Rectangling onboarding

  Maëlle Salmon

April 26, 2018

Our onboarding reviews, that ensure that packages contributed by the community undergo a transparent, constructive, non adversarial and open review process, take place in the issue tracker of a GitHub repository. Development of the packages we onboard also takes place in the open, most often in GitHub repositories.

Therefore, when wanting to get data about our onboarding system for giving a data-driven overview, my mission was to extract data from GitHub and git repositories, and to put it into nice rectangles (as defined by Jenny Bryan) ready for analysis. You might call that the first step of a “tidy git analysis” using the term coined by Simon Jackson. So, how did I collect data?

A side-note about GitHub

In the following, I’ll mention repositories. All of them are git repositories, which means they’re folders under version control, where roughly said all changes are saved via commits and their messages (more or less) describing what’s been changed in the commit. Now, on top of that these repositories live on GitHub which means they get to enjoy some infratructure such as issue trackers, milestones, starring by admirers, etc. If that ecosystem is brand new to you, I recommend reading this book, especially its big picture chapter.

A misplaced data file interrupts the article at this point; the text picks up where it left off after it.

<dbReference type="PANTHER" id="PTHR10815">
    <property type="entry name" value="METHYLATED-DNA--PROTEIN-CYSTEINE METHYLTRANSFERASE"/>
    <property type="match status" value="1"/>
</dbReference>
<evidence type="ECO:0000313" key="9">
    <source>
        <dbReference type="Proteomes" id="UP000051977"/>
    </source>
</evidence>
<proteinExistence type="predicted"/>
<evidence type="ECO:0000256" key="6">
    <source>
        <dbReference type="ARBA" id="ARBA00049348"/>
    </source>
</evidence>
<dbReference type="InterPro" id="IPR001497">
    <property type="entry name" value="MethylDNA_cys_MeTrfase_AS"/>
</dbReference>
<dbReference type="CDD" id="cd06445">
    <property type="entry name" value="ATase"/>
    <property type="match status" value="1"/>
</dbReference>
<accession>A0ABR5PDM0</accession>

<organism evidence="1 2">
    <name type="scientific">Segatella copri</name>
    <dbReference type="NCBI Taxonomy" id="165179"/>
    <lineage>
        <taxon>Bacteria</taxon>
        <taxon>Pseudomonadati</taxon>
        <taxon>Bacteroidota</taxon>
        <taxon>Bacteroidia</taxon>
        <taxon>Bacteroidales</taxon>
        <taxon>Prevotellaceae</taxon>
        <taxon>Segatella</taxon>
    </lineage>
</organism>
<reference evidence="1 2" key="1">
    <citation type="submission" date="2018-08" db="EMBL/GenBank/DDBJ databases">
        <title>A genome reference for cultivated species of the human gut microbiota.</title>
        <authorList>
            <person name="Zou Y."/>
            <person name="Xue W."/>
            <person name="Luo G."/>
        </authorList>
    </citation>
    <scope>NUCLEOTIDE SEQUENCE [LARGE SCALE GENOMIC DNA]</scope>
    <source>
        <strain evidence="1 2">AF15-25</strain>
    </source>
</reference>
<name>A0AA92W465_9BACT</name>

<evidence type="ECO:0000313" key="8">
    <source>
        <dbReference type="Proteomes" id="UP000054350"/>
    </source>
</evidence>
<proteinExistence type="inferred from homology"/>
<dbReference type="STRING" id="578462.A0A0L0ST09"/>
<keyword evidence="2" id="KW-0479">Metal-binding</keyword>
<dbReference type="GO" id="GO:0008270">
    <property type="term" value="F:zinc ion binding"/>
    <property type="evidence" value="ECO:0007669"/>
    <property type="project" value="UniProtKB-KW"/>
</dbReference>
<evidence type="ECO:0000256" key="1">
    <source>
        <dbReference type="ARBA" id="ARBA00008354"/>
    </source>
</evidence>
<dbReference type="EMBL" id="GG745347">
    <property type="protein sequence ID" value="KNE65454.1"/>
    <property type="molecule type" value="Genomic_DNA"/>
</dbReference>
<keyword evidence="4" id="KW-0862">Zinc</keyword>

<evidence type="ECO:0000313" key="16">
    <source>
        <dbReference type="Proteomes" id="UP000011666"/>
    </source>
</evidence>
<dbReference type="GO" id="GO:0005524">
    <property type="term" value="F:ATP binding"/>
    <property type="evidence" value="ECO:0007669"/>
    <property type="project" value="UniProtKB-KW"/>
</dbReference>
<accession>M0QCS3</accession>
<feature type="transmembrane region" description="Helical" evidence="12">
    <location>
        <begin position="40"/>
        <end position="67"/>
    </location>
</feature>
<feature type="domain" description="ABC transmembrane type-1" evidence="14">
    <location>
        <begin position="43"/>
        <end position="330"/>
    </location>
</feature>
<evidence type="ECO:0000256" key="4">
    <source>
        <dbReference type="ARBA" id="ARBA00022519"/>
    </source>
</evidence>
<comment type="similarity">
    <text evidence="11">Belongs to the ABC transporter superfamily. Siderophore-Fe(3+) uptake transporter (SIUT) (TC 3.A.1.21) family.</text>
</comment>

Package review processes: weaving the threads

Each package submission is an issue thread in our onboarding repository, see an example here. The first comment in that issue is the submission itself, followed by many comments by the editor, reviewers and authors. On top of all the data that’s saved there, mostly text data, we have a private Airtable workspace where we have a table of reviewers and their reviews, with direct links to the issue comments that are reviews.

Getting issue threads

Unsurprisingly, the first step here was to “get issue threads”. What do I mean? I wanted a table of all issue threads, one line per comment, with columns indicating the time at which something was written, and columns digesting the data from the issue itself, e.g. guessing the role from the commenter from other information: the first user of the issue is the “author”.

I used to use GitHub API V3 and then heard about GitHub API V4 which blew my mind. As if I weren’t impressed enough by the mere existence of this API and its advantages,

  • I discovered the rOpenSci ghql package allows one to interact with such an API and that its docs actually use GitHub API V4 as an example!

  • Carl Boettiger told me about his way to rectangle JSON data, using jq, a language for processing JSON, via a dedicated rOpenSci package, jqr.